Research and impact | By John Stevenson

Impact: What will justice and injustice look like in a post-Brexit Britain?

Reader in Law Dr Tawhida Ahmed, has co-edited a new book with Professor Elaine Fahey examining how Brexit is intertwined with the concepts of justice and injustice


Their book On Brexit: Law, Justices and Injustices draws on a variety of case studies from consumer law, asylum law, legal theory, public law and private law to explore the impact of the UK’s departure from the European Union on ideas of justice. Divided into 18 chapters, its contributors include academics working in the area of EU Law.


The EU is the epitome of a globalised world: an organisation with a large number of members, partners and collaborators, seeking to further common goals and pool resources to address shared concerns.


The book takes a bird’s-eye view of the diversity of methodological and analytical approaches within legal studies on Brexit. It seeks to be explicit about the existence and nature of such approaches and explores what they tell us about the intellectual robustness of our study of Brexit.


Professor Elaine Fahey says “much attention has been paid traditionally to the question of justices or injustices as regards the impact that entering into, or increasing, such global relations has on individuals and groups. This project analyses the reverse: what justice or injustice is brought about by withdrawal therefrom?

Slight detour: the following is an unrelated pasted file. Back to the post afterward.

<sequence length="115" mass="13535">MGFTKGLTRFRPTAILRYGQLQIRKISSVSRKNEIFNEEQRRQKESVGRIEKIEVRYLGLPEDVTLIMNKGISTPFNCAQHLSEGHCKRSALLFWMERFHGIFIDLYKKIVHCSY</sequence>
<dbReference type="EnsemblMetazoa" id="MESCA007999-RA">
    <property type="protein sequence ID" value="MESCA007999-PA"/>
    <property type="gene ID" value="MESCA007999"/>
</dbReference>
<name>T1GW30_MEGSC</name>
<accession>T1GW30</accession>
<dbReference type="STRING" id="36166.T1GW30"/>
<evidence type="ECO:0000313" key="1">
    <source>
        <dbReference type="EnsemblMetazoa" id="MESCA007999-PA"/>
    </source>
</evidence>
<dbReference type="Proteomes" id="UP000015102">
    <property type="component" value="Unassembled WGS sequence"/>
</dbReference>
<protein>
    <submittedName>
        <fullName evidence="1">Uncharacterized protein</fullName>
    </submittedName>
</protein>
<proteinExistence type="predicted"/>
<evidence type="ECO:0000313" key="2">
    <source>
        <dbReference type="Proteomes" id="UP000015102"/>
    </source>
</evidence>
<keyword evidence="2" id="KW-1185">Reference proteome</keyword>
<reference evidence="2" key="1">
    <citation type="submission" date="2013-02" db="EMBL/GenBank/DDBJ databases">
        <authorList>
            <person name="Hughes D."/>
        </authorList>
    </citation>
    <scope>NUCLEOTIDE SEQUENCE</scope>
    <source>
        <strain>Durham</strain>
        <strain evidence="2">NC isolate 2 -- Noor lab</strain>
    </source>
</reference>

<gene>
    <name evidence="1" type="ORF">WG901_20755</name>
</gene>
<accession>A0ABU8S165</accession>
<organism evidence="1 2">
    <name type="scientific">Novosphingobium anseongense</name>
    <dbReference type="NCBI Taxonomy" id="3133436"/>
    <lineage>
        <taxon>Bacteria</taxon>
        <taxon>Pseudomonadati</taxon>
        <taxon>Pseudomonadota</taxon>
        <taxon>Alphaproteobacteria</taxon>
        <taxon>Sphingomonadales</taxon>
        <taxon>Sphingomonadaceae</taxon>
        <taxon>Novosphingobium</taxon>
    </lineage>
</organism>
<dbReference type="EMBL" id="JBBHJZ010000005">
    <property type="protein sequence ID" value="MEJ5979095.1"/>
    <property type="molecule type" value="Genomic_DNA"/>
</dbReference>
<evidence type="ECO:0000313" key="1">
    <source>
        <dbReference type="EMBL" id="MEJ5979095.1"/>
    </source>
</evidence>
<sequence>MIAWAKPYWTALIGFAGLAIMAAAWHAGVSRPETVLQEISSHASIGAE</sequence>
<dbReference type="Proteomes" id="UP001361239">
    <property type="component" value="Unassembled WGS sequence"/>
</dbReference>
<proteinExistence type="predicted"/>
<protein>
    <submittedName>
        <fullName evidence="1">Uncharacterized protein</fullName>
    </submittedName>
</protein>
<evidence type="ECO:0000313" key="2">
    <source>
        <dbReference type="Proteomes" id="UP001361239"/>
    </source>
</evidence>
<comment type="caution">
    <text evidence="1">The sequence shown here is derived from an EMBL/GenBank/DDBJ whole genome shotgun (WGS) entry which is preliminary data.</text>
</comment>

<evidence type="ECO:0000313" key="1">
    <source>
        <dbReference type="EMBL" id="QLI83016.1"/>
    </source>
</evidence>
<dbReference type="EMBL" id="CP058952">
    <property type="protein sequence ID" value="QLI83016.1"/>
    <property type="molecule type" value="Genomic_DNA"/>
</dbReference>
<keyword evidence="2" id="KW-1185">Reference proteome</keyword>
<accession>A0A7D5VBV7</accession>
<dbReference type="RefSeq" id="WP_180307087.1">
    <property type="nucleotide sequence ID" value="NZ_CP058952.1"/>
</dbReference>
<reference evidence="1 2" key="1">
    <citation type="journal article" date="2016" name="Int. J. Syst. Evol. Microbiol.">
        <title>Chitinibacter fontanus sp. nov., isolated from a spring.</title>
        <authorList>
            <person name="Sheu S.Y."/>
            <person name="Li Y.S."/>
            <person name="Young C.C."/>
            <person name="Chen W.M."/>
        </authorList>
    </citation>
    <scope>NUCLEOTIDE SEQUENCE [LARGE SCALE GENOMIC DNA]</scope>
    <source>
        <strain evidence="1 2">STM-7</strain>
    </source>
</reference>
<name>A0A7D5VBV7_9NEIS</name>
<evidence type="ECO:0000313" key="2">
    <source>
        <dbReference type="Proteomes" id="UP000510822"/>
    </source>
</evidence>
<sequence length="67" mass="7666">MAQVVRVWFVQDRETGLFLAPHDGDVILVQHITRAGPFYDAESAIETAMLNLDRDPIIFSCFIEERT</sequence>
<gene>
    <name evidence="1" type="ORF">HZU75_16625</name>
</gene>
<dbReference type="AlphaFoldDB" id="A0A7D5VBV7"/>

The authors amplify this theme in the introduction:


“As the heated discourses surrounding the UK’s EU referendum vote demonstrated, a wealth of diverse, diverging and contradictory perspectives exist around what Brexit constitutes and the putative or likely impact Brexit will have upon individuals or groups. For some, the calling of a referendum itself was democratically unjust; to others the referendum epitomised the very essence of a just democratic process for both the UK and EU more widely. Likewise, extensive discussions and views continue to be espoused on the pouring of resources into the UK and how this hinders or furthers justice in terms of allocation and redistribution of resources. Relatedly, the justice and injustice of the sharing of these and other resources amongst British citizens, EU citizens and others in the UK territories brings up questions concerning what kind of British, European and indeed global society we want, envisage and is most just. It brings to the fore questions about the value and structure of the state, in a world which has of recent decades been more vividly constructed as globalist, interconnected and as being of ‘beyond the state’.”